Parks management in the 21st century – a response
a response from a Harrow Parks officer
Parks management in the 21st century - a response
I hope you are well.
Thank you for this. I was sent a link to your article over the weekend by a friend and colleague, and I must say it made me quite emotional reading it.
It spoke volumes to me and made me feel that I was not alone, and that my frustrations with our industry in local authority parks and open spaces, and the changes we have seen, are shared with other like-minded people.
I have worked for Harrow Council for 36 years, starting as Assistant Gardener, completing all my City and Guilds in Horticulture (and many other subjects) at the Norwood Hall institute, and very quickly working my way up to Grounds Team Leader at the tender age of 21.
Even though I was the new boy and the youngest in the team ,I had nothing but respect and support from the 15 plus gardeners in my charge at the time, and my superiors alike. At that time we had proper parks managers, who knew the trade and made decisions based, not solely on budgets and politics, but on good horticultural practice. But as you know, we had staff, money and time back then in the good old days of Parks.
Very quickly it all changed with the coming of CCT and every other hurdle that followed. But I held on and dug in, seeing colleagues fall by the wayside, continued my education into Conservation and Countryside management and Garden Design, and I’m still here.
My roles (or at least job titles with every re-structure) over the years have included Foreman, Charge-hand, Team Leader, Supervisor, Assistant Manager and most recently Grounds Maintenance Coordinator. But in truth they all amount to the same thing, Managing Parks.
We do not officially have a Parks Manager as such, and very few people at this level who have horticultural knowledge. It can be a lonely place, although I have a very small and excellent team of Specialists and Operatives under me, across Cemeteries, Parks and Open Spaces, Allotments and Playgrounds (mostly the ‘old guard who have been with me on this journey). My most recent role came with a lovely £3,700 pay cut and a whole load more responsibilities including budgets and planning. I am a G9 grade, I have no Operations Manager over me, no permanent Head of Service and an interim Divisional Director.. everything in this realm falls on my shoulders. And what’s surprising is, despite all of these short comings, I absolutely love my job and feel more confident and empowered now than I have in a very long time. Having no one as such to answer to, I have been able to make my own decisions with advice from my team and get things done quickly with the minimum of fuss.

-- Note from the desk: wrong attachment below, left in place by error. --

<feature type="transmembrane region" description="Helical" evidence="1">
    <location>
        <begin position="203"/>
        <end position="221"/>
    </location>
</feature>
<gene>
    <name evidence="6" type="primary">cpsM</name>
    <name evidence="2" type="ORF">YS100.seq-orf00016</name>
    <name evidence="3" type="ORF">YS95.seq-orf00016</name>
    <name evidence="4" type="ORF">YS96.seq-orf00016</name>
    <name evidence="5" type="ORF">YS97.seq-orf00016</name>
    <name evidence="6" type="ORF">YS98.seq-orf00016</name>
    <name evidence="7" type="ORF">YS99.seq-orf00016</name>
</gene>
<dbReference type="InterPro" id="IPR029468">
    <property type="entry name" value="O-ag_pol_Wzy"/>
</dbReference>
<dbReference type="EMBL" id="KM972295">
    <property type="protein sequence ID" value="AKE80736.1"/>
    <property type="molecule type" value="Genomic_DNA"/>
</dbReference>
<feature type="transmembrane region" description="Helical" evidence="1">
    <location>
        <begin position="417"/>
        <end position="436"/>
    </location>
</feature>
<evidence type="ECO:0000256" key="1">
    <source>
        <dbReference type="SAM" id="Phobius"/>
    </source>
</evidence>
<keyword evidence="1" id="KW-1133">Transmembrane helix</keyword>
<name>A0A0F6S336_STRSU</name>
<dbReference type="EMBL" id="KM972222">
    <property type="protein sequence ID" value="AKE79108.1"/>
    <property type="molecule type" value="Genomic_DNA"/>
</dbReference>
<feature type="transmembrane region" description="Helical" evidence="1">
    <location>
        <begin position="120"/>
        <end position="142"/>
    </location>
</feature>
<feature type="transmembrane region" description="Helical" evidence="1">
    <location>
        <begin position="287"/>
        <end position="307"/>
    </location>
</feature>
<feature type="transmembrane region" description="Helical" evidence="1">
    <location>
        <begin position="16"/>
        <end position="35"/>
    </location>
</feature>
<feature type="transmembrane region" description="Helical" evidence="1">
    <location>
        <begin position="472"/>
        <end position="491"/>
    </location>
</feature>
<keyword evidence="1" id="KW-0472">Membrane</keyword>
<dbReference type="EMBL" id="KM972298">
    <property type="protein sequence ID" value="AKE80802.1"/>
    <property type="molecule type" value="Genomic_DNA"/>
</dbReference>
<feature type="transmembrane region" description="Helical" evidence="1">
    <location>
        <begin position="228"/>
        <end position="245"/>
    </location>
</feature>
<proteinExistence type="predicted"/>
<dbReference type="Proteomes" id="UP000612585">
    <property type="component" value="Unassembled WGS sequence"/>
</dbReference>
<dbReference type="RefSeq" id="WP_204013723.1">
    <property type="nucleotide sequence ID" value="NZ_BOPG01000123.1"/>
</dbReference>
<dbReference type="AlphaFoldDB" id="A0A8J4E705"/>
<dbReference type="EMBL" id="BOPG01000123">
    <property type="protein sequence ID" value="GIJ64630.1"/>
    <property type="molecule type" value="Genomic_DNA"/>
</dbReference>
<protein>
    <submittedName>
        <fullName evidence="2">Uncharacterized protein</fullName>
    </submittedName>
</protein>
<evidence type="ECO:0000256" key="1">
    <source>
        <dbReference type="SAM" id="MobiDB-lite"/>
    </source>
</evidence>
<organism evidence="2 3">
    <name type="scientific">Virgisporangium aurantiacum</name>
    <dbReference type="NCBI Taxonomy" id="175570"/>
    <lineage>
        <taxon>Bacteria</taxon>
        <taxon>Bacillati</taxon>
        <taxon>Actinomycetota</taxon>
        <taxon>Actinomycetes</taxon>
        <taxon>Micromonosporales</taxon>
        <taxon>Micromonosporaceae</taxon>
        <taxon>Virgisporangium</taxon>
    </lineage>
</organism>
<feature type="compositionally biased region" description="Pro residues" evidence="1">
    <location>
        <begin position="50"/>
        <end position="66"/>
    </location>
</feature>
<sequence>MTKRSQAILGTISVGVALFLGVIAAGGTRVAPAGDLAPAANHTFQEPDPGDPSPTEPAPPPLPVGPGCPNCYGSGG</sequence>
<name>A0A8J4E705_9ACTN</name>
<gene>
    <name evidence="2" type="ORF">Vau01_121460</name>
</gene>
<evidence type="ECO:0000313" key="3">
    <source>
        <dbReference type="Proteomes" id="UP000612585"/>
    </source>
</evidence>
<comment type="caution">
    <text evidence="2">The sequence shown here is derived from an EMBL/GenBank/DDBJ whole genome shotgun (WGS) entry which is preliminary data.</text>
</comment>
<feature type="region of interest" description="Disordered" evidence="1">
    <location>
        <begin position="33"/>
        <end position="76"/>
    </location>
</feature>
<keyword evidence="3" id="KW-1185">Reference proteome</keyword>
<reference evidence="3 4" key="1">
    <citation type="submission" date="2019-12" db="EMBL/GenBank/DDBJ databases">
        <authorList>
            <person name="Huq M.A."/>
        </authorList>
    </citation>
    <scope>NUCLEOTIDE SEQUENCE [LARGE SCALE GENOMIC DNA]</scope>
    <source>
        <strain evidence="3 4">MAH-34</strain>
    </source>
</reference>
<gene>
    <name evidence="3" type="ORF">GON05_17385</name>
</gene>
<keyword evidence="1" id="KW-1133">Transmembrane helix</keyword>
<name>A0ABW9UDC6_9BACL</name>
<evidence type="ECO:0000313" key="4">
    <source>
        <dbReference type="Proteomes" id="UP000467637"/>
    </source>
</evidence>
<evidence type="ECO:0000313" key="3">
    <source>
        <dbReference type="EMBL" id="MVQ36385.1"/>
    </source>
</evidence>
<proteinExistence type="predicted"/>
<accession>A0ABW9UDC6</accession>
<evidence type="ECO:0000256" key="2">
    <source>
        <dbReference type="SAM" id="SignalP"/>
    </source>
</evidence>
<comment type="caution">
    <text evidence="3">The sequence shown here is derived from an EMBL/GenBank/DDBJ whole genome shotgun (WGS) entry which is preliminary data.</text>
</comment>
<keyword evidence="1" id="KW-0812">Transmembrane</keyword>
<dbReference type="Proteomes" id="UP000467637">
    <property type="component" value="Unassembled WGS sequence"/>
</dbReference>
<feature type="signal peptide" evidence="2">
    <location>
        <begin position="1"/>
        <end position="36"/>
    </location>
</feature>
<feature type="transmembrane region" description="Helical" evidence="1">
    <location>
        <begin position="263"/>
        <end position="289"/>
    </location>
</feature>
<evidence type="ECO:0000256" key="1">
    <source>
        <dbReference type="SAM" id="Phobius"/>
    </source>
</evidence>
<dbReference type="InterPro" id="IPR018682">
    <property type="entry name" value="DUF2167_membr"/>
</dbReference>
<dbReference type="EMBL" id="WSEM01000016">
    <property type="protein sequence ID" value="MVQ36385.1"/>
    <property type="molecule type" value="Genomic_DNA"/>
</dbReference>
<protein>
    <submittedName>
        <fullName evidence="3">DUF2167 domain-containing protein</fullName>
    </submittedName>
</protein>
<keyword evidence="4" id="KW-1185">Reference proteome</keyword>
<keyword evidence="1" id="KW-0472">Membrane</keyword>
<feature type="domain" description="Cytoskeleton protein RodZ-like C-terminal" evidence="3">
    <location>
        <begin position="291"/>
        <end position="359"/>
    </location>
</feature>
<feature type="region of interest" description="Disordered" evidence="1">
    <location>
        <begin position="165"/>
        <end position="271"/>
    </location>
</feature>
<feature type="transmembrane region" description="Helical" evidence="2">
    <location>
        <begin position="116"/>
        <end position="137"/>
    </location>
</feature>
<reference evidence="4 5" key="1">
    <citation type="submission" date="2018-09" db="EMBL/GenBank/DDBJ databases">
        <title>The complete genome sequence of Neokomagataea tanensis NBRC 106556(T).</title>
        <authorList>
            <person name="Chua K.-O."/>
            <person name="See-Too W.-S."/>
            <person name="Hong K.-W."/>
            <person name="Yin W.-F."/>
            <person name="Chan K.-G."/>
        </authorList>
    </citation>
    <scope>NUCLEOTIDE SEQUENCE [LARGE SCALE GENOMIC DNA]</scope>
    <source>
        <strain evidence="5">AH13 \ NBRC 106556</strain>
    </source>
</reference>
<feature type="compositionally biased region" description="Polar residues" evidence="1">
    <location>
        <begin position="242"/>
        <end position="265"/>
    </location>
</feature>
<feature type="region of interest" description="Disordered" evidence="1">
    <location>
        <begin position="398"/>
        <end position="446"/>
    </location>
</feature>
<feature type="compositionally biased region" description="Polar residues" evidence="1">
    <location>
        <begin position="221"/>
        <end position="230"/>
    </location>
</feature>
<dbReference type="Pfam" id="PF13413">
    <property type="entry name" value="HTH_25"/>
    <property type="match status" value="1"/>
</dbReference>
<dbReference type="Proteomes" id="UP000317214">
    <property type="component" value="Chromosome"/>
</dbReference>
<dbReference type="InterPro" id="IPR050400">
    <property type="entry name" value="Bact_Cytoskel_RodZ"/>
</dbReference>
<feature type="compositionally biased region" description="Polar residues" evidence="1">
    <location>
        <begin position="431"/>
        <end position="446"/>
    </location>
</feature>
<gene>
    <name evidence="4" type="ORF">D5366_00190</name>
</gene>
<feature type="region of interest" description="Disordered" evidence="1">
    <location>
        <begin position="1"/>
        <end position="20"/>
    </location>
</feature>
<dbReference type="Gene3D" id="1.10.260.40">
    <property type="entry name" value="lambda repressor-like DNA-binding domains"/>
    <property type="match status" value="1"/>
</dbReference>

Moreover, the current situation has put the spotlight firmly on Parks and Cemeteries because of increased usage, as you said in your article, and we suddenly feel important. All the priorities have fallen within my services, and we have more than risen to the challenge with much praise from our superiors and other quarters. The public are always going to say that we are not doing enough, but given that I only currently have 13 people in Parks and 9 in cemeteries (due to shielding and suchlike) I don’t feel so bad if we can’t do everything.
Anyway, my point is that this feels like the time to strike, to push for more resources, more staff, more focus on Parks to get the recognition and to plan for the future. The current situation, although a huge cloud over us all, has at least provided a silver lining for better times ahead. I often get criticised for being too optimistic, but I am still hopeful that things will change for the better. I do have a few influential allies within the council to turn to. I am not expecting a return to the glory days; all our flower beds have been stolen from us over the years, we have very little fine turf to maintain and the Council still seem to think that volunteers are the answer to Parks maintenance, not skilled, trained full time staff.
Last week, after a delay due to Covid 19, I finally employed three new ‘Grounds Maintenance Operatives’ (not Street-scene Operatives, not labourers) to the Grounds Team (2 in Parks, 1 on Highways Verges). They should have been Apprentices but that’s all on hold at the moment. But we took them on on a year’s fixed term contract. It’s a start and I will try to nurture them and get them the training they need, and at least some of the opportunities I was given as a young man all those years ago.
Sorry, it was only supposed to be a quick ‘thank you’ but your article has really inspired me to keep my head up and keep going against all odds.
All the best,
Ray Fox – Grounds Maintenance Coordinator, Harrow Council.